In the Paris Agreement from 2015, nations agreed to limit the effects of global warming to well below 2°C. To be able to reach those goals, cheap, abundant and carbon neutral energy alternatives needs to be developed. The microorganisms that several billion years ago oxygenated the atmosphere; cyanobacteria, might hold the key for creating those energy technologies. Due to their capacity for photosynthesis, metabolic engineering of cyanobacteria can reroute the carbon dioxide they fix from the atmosphere into valuable products, thereby converting them into solar powered cell factories.

Of the many products bacteria can be engineered to make, the production of terpenoids has gained increasing attention for their attractive properties as fuels, pharmaceuticals, fragrances and food additives. In this thesis, I detail the work I have done on engineering the unicellular cyanobacterium Synechocystis sp. PCC 6803 for terpenoid production. By deleting an enzyme that converts squalene into hopanoids, we could create a strain that accumulates squalene, a molecule with uses as a fuel or chemical feedstock. In another study, we integrated two terpene synthases from the traditional medical plant Coleus forskohlii, into the genome of Synechocystis. Expression of those genes led to the formation of manoyl oxide, a precursor to the pharmaceutically active compound forskolin. Production of manoyl oxide in Synechocystis was further enhanced by engineering in two additional genes from C. forskohlii that boosted the flux to the product. To learn how to increase the production of squalene, manoyl oxide or any other terpenoid, we conducted a detailed investigation of each step in the MEP biosynthesis pathway, which creates the two common building blocks for all terpenoids. Each enzymatic step in the pathway was overexpressed, and increased flux was assayed by using isoprene as a reporter and several potential targets for overexpression were identified. The final part of this thesis details the characterization of native, inducible promoters and ribosomal binding sites in Synechocystis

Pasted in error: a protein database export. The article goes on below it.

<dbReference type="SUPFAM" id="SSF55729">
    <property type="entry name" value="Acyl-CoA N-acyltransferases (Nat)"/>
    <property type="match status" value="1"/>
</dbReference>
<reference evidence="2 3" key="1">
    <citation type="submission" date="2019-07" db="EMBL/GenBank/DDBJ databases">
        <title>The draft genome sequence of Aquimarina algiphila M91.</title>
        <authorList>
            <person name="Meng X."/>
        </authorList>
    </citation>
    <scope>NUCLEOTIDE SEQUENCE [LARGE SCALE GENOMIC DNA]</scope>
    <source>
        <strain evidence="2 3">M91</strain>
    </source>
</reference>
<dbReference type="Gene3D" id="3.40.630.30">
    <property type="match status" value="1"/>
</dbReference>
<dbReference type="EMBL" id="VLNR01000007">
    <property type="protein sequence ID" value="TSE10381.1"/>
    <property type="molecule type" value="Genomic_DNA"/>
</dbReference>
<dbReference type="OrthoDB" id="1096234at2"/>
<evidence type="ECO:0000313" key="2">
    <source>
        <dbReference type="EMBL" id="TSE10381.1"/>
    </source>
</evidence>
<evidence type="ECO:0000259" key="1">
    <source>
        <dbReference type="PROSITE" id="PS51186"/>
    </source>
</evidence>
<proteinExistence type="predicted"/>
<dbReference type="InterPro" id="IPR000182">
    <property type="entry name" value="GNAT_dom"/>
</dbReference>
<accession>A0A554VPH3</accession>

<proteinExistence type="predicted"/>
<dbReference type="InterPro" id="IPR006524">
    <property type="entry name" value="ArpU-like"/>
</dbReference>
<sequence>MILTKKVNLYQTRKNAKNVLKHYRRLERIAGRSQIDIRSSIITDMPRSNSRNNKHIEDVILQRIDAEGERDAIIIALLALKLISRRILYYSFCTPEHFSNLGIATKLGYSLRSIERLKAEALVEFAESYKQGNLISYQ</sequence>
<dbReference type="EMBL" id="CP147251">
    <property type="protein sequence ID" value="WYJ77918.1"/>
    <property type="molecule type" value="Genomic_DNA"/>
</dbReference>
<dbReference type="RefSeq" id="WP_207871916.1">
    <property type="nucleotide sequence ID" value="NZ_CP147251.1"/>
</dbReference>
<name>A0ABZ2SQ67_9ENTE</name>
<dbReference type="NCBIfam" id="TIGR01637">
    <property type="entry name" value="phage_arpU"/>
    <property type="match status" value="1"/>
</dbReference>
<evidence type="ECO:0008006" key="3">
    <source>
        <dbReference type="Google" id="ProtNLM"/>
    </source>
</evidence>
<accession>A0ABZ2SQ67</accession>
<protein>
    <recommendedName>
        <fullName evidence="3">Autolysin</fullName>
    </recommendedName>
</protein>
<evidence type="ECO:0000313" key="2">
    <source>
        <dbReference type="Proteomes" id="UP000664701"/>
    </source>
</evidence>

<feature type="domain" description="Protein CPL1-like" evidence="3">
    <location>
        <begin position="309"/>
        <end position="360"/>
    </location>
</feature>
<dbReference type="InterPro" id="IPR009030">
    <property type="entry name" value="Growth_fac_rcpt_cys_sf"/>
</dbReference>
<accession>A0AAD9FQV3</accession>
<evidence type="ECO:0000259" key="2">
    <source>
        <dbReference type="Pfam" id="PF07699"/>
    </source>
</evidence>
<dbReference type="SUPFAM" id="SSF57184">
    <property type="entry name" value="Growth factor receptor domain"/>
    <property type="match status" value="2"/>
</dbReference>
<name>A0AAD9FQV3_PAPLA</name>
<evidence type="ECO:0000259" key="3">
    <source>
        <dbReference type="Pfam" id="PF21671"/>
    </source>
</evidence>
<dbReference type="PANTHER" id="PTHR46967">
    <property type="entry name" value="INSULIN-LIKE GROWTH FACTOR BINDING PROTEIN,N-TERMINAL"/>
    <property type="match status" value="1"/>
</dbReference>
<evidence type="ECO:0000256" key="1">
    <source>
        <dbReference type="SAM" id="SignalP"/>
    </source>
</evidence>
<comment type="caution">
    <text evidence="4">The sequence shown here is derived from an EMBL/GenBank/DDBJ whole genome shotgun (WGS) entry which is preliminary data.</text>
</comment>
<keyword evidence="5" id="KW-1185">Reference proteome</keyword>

Place, publisher, year, edition, pages
Uppsala: Acta Universitatis Upsaliensis, 2016. p. 63
Series
Digital Comprehensive Summaries of Uppsala Dissertations from the Faculty of Science and Technology, ISSN 1651-6214 ; 1455
Keyword
Metabolic engineering, Cyanobacteria, Synechocystis, Terpenoids, Genetic tools
National Category
Biochemistry and Molecular Biology Microbiology
Research subject
Microbiology
Identifiers
urn:nbn:se:uu:diva-308099 (URN)978-91-554-9761-3 (ISBN)
Public defence
2017-01-13, Häggsalen, Ångströmlaboratoriet, Lägerhyddsvägen 1, Uppsala, 13:00 (English)
Opponent
Supervisors
Available from: 2016-12-20 Created: 2016-11-23 Last updated: 2016-12-28
2. Engineering cyanobacteria for increased growth and productivity